I woke up with my high school’s fight song in my head. Fight for Boise, we are with you, with you all the way… Is that how it went? Or was the other verse first? And what was the other verse? Pondering such important things, I walked into the kitchen and poured the coffee beans directly into the filter without grinding them first. Oh, I see what kind of day it’s going to be.
I’d hoped to wake up and bake cookies. We’re heading to San Francisco for a long weekend, to see my brother, and I wanted to make something without what he’s termed “the baked taste.” I don’t understand it, to be honest. It’s apparently a cross between burnt flour and old cinnamon; it crawls onto the bottoms of unsuspecting muffins and cakes and just loiters there, tasting dusty. The way he tells it, baked taste can kill a person.
But the coffee beans, they were a sign. Cookies were not to be. Besides, I’ve been cranky about cookies for days.
Have you seen the cover of Gourmet’s December cookie issue? They’re all different, so you may not have seen the same cover got, the one with lemon sandwich cookies, dressed up like little pink pompoms.
I love that we all got different covers, for sure. That’s exciting. But the cookies? I hate to be the bearer of bad news, but food coloring is so out. There should be a clear dividing line between something one gives to one’s neighbors, to eat, and something one hangs on a Christmas tree. Just my opinion.
But speaking of Christmas trees, did I tell you? Someone stole my neighbor’s California cyprus. Stole it. Just wandered over in the middle of the night, about a week ago, and dug it out of the ground. My neighbor knocked on my door in a tizzy the next day, after tromping all around the perimeter of my house to make sure I hadn’t fallen prey to the digger, too. We were lucky, I guess. But the neighbor was furious. I told him to write a eulogy, and post it on a sign where the tree had been. He did a good job, I think:
A natural beauty stood here
A tenacious tree known for withstanding the wild winds off the Pacific
Regrettably, it could not withstand someone’s stupidity
On the night of Dec. 2nd, someone dug this tree out of the ground, and took it
I nurtured you, shaped you, and watched you grow. You brought me great joy.
I fear you were taken for use as a Christmas tree.
I hope that instead, you may have a successful transplant and live on to show your beauty to others.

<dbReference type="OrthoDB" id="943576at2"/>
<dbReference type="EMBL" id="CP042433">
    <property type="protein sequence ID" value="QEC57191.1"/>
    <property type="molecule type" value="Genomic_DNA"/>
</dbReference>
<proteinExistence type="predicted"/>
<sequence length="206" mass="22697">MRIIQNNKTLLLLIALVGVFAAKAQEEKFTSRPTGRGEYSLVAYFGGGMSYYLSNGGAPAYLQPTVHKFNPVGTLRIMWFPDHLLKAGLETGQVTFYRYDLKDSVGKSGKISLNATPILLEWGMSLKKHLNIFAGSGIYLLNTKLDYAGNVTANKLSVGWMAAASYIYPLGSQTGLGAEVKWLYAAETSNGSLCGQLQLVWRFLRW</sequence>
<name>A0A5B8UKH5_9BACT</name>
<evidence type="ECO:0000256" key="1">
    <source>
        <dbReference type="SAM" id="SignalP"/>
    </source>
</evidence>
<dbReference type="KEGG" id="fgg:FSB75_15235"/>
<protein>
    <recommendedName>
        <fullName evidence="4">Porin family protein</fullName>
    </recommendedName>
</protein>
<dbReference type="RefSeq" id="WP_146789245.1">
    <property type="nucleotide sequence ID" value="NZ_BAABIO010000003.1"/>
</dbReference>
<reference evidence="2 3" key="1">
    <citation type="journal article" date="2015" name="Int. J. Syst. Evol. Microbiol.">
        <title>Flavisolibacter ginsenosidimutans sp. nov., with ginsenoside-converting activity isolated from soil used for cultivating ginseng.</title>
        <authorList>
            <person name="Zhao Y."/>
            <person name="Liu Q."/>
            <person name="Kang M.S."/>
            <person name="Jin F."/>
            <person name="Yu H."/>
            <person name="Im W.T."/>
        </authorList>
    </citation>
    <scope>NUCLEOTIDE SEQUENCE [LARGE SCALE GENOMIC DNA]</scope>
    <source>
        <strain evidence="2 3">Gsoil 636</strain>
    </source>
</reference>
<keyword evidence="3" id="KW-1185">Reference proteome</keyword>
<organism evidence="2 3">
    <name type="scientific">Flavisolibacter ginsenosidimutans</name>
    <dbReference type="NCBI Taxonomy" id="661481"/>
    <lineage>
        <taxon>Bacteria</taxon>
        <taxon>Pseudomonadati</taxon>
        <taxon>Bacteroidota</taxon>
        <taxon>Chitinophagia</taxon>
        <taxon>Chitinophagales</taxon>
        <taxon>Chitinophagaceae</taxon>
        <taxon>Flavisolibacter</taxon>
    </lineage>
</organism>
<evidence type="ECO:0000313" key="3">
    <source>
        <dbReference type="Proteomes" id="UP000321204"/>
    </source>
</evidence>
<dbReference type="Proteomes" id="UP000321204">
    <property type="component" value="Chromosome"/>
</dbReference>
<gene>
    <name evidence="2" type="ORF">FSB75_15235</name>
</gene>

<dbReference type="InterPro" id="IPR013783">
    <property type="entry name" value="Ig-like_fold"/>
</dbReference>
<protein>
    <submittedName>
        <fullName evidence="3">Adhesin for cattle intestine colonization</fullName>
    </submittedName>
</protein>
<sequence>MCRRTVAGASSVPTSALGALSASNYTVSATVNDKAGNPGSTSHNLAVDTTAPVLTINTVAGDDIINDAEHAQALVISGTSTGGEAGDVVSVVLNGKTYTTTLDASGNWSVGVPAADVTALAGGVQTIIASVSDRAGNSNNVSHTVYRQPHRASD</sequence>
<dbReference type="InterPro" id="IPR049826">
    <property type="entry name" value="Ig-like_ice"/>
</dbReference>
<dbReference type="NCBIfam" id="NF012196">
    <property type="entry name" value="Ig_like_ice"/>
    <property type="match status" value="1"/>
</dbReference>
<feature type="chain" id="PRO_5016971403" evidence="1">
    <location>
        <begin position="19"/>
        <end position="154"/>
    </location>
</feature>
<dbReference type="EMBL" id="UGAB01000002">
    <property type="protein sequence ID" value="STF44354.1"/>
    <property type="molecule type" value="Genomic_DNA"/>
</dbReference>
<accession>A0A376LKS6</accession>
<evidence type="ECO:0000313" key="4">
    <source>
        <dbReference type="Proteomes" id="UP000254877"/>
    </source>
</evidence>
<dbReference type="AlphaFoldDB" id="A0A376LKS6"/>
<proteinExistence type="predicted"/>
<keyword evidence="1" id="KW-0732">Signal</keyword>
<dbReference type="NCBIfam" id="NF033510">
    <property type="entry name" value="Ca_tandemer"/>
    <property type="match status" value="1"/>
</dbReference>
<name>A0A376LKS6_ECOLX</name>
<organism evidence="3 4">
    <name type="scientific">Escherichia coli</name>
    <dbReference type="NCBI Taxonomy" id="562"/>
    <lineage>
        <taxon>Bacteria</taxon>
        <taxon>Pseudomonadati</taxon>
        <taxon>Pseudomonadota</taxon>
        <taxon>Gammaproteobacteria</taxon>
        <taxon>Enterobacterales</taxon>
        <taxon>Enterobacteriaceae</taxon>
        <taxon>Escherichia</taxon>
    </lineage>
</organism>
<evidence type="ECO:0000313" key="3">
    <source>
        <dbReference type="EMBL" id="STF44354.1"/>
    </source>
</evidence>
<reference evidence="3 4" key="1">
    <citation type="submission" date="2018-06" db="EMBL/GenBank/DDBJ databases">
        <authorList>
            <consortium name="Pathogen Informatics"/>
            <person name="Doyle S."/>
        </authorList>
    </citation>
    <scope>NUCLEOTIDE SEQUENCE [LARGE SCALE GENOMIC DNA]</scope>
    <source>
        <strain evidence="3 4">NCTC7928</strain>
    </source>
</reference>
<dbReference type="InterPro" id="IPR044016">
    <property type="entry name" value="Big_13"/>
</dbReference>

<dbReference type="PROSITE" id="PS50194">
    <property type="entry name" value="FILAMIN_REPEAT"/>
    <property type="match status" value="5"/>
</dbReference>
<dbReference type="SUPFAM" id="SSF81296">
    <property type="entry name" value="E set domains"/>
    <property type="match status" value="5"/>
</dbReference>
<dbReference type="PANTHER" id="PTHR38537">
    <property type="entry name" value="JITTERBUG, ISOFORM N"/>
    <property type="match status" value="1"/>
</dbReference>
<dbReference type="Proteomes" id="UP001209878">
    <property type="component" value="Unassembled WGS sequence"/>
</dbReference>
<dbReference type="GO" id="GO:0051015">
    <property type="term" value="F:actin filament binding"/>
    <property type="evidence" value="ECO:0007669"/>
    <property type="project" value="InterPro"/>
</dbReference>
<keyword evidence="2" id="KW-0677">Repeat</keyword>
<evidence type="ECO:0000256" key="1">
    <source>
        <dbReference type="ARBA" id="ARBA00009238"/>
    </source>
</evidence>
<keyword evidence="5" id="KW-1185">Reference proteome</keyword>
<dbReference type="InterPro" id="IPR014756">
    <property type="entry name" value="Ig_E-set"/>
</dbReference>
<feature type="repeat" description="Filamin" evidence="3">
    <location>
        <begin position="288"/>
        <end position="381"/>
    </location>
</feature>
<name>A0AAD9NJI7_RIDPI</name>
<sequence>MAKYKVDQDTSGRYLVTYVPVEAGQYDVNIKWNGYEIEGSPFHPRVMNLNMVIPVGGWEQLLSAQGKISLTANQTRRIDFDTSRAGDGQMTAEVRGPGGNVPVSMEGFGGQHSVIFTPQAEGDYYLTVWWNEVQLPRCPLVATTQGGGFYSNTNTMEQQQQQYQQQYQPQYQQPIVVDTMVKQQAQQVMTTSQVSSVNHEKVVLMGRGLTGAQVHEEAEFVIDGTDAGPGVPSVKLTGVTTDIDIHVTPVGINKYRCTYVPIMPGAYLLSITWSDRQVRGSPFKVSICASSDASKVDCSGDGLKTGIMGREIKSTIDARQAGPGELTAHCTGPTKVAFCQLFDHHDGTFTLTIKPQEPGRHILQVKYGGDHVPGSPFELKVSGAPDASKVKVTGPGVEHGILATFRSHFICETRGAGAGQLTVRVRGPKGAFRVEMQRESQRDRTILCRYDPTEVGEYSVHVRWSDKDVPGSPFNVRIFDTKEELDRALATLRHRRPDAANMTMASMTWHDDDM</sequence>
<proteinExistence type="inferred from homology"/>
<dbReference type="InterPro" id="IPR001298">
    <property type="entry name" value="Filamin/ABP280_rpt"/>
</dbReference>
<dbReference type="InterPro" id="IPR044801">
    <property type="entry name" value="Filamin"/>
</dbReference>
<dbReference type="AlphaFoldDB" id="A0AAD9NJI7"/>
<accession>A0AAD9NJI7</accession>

I know you will bring joy to those undeserving folks who now possess you.
Anyway. Back to that cover, with the cookies that look like they belong on trees.
Some covers say cook me. Or doesn’t this look interesting. But the one my mailman delivered just says Yes, Christmas cookies are a direct reflection of how perfectly you live your life. And, If your cookies don’t look like this, you’re a failure. And, worse still, If you don’t attempt to make cookies like this, you’re a sucking the life out of people you love. Who wants to make cookies after all that?
Course, all this internal turmoil over a magazine cover must be the result of hormones. I normally love Gourmet. But this month, I hate it. Hate. It morphs cookies from a symbol of holiday cheer into a contest. And instead of making perfectly round samples of the obsessive compulsive behavior I try my very best to avoid this time of year, I decided, after the coffee thing, that I will be boycotting cute cookies this year altogether. In fact, I will make an attempt at the very ugliest, least photogenic cookies bake-able, because darnit, it’s the thought that counts. I just want a lump of a thing, the kind of cookie you’re not afraid to put your whole hand on. Who wants a cookie you can only touch on the sides? Or worse, one you’re afraid to eat?
The lumps, though, they’ll have baked taste, which I happen to love. Which means today, for my brother, I’ll be bringing a classic version of the Altoids buttercrunch I made last year. (Even the ugly pieces.)
This crunchy candy, based on a top-secret family recipe from someone else’s family, is my answer for the cookie-averse recipients on my holiday baking list.
TIME: 30 minutes active time
MAKES: about 3 dozen pieces
2 sticks (1 cup) unsalted butter
1 cup sugar
1 tablespoon Karo syrup
2 tablespoons water
1 pound high-quality bittersweet chocolate (I prefer 70%), finely chopped
2 cups toasted walnuts, very finely chopped
Line a baking sheet with a silicon baking mat (or greased foil) and set aside.
Combine the butter, sugar, Karo syrup, and water in a medium non-reactive (not aluminum) saucepan and bring to a simmer over medium heat. Cook, stirring occasionally, until the temperature reaches 290 degrees on an instant-read thermometer. (It will take 10 to 15 minutes, but this is not the time to wander around the kitchen, as overcooking the caramel will cause it to separate. Be patient.)
At 290 degrees, carefully pour the toffee mixture onto the lined baking sheet, tipping the sheet and/or spreading the mixture with a small offset spatula until the mixture makes a roughly 12” by 15” rectangle. Let cool completely, about 30 minutes.
When cool, melt the chocolate: Place it in a saucepan over very low heat, and stir constantly until almost all the chunks are melted. Remove from heat and stir until smooth. Set aside.
Spread half the chocolate mixture in an even layer over the cooled toffee, and sprinkle evenly with half the walnuts. Cool until the chocolate is dry and completely firm (this may take a few hours), then carefully flip the toffee. Rewarm the chocolate over low heat, if necessary, then repeat the spreading process with the remaining chocolate and sprinkle the remaining walnuts on top. Let cool completely, then break into bite-sized chunks. Store in a tightly sealed container up to 3 weeks.